When billionaire singer Rihanna posed for an ad campaign by luxury shoemaker Manolo Blahnik, she also made a star out of the little-known Vietnamese designer who made the oversized white shirt she posed in.
For more than two decades, Nguyen Cong Tri has been crafting chic structured eveningwear made of Vietnamese-spun silk, organza or taffeta, but despite some success at home, his designs had gained less traction elsewhere.
But when Rihanna showcased his Em Hoa range, inspired by the flower sellers of Vietnam, one famous name after another — Beyonce, Naomi Campbell, Gwen Stefani, Katy Perry, and Rita Ora among them — began picking out his designs to wear to high profile events.
“I am so proud. Designs by a Vietnamese designer, all Vietnamese production, being chosen and worn by Hollywood stars,” he told AFP from his glamourous “Cong Tri” boutique in Ho Chi Minh City.
Some of his collections were dreamt up during flights over the rice fields of his homeland, another was influenced by the all-women militias of the American war in Vietnam.
With three stores in the country’s business capital, a judging role on the local version of reality TV show Project Runway, and growing international interest — he is a firm believer Vietnam has more to offer fashion beyond its role of factory workhorse.
Tri now has a staff of more than 150 people and is hopeful his success can guide a new generation of talent.
He said: “It won’t be too far in the future that Vietnam can stake its claim on the world fashion map.”
|With three stores in the country’s business capital, a judging role on the local version of reality show Project Runway, and growing international interest – Cong Tri is a firm believer Vietnam has more to offer fashion beyond factory workhorse. Photo: AFP|
Vietnam’s strong women
One of eight siblings, Tri was born in the central coastal city of Da Nang in 1978 — just three years after the war with the US ended.
He studied industrial arts and initially took a job sketching out CD covers for Vietnamese musicians.
But a fascination with the “resilience and strength” of Vietnam’s women soldiers, who he had heard stories about at school, propelled his slide into fashion and led to his first collection — “Green Leaves”, made using a patchwork cloth technique that took inspiration from the winter uniform and hard green hats of the fighters.
“When they were at home, they worked in the rice fields, taking care of their families,” he said of the soldiers. “When on the battlefields, they became the militias: they were such strong women.”
“In all of my collections… the characteristics that make a strong Vietnamese woman are always conveyed or hidden in my design, even in the material,” added Tri, dressed head to toe in white plus a pair of thick-rimmed black glasses.
|Designer Nguyen Cong Tri has been crafting chic structured eveningwear made of Vietnamese-spun silk, organza or taffeta for two decades and his pieces have been worn by stars including Rihanna and Beyonce. Photo: AFP|
At Tokyo Fashion Week in 2016, Tri showed off a collection made from Lanh My A silk, a highly durable material made in just one village in the Mekong Delta that requires huge skill and patience to produce.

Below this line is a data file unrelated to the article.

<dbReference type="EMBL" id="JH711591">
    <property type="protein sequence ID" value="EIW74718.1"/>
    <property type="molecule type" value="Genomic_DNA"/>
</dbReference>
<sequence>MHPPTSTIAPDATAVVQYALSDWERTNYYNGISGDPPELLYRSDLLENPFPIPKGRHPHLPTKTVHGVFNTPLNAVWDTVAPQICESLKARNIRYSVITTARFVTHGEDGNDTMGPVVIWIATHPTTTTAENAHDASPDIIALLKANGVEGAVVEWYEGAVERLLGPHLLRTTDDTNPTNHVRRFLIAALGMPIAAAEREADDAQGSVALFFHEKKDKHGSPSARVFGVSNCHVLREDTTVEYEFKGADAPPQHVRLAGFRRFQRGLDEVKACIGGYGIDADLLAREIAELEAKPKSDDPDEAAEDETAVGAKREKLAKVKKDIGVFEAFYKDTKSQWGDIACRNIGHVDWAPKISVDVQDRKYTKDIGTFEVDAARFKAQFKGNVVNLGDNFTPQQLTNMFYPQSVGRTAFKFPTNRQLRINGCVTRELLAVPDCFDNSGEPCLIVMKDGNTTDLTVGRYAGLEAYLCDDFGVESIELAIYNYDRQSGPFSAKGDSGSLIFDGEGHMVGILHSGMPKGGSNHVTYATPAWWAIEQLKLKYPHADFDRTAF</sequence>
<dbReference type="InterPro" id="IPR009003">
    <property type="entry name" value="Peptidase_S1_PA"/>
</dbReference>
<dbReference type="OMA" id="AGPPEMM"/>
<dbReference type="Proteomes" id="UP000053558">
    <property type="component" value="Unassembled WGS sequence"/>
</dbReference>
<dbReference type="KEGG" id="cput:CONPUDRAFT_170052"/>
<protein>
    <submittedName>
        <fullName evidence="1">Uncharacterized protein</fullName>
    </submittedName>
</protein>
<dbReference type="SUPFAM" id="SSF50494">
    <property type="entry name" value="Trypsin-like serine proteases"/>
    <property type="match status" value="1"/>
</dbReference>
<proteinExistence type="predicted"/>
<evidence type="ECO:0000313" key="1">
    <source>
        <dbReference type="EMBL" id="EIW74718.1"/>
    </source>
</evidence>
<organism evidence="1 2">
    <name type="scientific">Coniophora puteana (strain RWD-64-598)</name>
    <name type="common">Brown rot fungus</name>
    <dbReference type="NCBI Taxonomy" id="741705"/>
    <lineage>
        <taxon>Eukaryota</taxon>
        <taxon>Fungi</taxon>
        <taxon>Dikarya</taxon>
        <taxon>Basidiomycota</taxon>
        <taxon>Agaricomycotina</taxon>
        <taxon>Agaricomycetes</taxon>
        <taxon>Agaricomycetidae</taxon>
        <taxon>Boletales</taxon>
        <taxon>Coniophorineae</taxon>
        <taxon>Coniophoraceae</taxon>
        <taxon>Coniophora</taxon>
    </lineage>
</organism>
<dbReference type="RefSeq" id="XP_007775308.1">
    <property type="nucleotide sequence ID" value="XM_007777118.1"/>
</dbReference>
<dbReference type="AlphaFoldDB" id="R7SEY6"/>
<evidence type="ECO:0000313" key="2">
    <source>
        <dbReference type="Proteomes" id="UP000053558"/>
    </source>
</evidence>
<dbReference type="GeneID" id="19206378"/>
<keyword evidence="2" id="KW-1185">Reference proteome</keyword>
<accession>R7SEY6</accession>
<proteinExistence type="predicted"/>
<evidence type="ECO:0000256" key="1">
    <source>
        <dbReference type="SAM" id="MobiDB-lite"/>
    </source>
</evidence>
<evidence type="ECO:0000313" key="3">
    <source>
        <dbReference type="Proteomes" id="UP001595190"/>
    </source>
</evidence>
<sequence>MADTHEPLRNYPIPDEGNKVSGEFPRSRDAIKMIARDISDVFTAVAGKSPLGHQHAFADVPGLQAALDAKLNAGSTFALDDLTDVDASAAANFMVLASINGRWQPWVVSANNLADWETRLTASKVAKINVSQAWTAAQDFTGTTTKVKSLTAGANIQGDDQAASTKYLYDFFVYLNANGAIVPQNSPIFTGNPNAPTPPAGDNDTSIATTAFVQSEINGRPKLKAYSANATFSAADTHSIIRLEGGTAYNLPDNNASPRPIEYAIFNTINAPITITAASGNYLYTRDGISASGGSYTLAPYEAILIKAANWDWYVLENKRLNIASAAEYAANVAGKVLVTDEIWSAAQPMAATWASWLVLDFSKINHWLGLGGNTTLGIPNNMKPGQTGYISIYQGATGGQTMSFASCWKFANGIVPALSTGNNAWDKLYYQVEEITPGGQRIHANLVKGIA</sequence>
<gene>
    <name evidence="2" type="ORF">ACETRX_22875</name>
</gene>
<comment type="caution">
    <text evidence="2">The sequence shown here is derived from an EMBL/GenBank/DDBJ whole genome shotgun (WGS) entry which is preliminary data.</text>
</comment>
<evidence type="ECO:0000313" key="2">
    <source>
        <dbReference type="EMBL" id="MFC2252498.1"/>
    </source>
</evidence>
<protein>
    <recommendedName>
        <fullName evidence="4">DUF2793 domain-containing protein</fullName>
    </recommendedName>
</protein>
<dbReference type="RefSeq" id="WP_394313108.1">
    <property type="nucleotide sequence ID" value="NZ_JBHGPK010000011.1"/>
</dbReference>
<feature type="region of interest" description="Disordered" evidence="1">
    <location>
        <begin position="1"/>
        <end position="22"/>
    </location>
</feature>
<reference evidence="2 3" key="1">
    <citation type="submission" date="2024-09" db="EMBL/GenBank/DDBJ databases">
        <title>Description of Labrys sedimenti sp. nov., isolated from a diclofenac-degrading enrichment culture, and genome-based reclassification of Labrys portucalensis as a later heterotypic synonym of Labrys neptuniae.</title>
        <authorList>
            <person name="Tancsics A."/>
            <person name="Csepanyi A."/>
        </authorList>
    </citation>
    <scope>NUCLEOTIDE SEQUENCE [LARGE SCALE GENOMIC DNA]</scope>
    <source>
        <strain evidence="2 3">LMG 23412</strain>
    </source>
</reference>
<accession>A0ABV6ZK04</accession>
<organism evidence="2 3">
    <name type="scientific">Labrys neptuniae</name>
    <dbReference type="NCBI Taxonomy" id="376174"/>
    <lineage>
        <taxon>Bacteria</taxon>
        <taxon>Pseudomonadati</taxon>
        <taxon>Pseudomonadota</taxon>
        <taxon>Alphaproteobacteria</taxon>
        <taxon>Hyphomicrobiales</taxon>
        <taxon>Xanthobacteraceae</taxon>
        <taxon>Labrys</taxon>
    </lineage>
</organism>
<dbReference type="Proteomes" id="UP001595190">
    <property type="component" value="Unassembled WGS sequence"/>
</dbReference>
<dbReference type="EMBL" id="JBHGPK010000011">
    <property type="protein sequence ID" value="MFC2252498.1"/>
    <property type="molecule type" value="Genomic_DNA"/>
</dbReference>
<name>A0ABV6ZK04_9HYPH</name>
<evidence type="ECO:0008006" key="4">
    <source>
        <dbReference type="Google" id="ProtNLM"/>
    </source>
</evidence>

The fabric needs to be dyed up to 100 times using the ebony-coloured mac nua fruit to achieve its leather-like appearance, and it took Tri two years to get together enough material.
Those designs were influenced by the Ao Ba Ba — a traditional outfit worn by rice farmers — and his determination to bring his homeland into his clothes has won him fans far beyond Vietnam.
His flower girl collection was spotted by Rihanna’s stylist at Tokyo Fashion Week — who promptly ordered three designs — and two years later, he became the first designer based in Vietnam with a show at New York Fashion Week.
|While the nation’s textile factories have hit the headlines this year over struggles to fulfill orders for global clothing giants such as Nike and Gap amid a brutal COVID-19 wave, young designers are ready to reclaim the Made in Vietnam label. Photo: Courtesy of Cong Tri/AFP|
From factory to fashion week
However, he spent many years “trying and wishing” to get the attention of global stars in an industry where, according to a recent report by the Council of Fashion Designers of America, half of employees of colour believe a fashion career is not equally accessible to all.
While the nation’s textile factories have hit the headlines this year over struggles to fulfill orders for global clothing giants such as Nike and Gap amid a brutal COVID-19 wave, a clutch of young talented designers alongside Tri are ready to reclaim the Made in Vietnam label.
Tran Hung, also based in Ho Chi Minh City, has shown off his designs at London Fashion Week, while rising star Tran Phuong My made her New York Fashion Week debut in 2019.
“Making our names in the world fashion industry is the result of a long process of hard work,” said Tri, who previously joked that the secret to finding success abroad is to put in 18 hours a day at the office.
Some say the pandemic has given the industry a chance to shift, with virtual catwalks allowing designers from all corners of the world to shine, but Tri believes Asian designers need to keep fighting to make it to the top.
He explains: “We have to always think of some way, some path to go down step by step. It’s not just about waiting for society to take a chance on us.”
|Some say the pandemic has given the industry a chance to shift, with virtual catwalks allowing designers from all corners of the world to shine, but Cong Tri believes Asian designers need to keep fighting to make it to the top. Photo: AFP|
Vietnam’s Ha Long Bay-Cat Ba Archipelago recognized as world heritage
The United Nations Educational, Scientific, and Cultural Organization (UNESCO) added Vietnam’s Ha Long Bay – Cat Ba Archipelago to the World Heritage List on Saturday night (Vietnam time).
UNESCO announced the new inscription of the Vietnamese site to the list at the 45th session of the World Heritage Committee in Riyadh, Saudi Arabia, at 9:39 pm (Vietnam time) on the same day.
Ha Long Bay – Cat Ba Archipelago is Vietnam’s first inter-provincial UNESCO-listed world heritage site.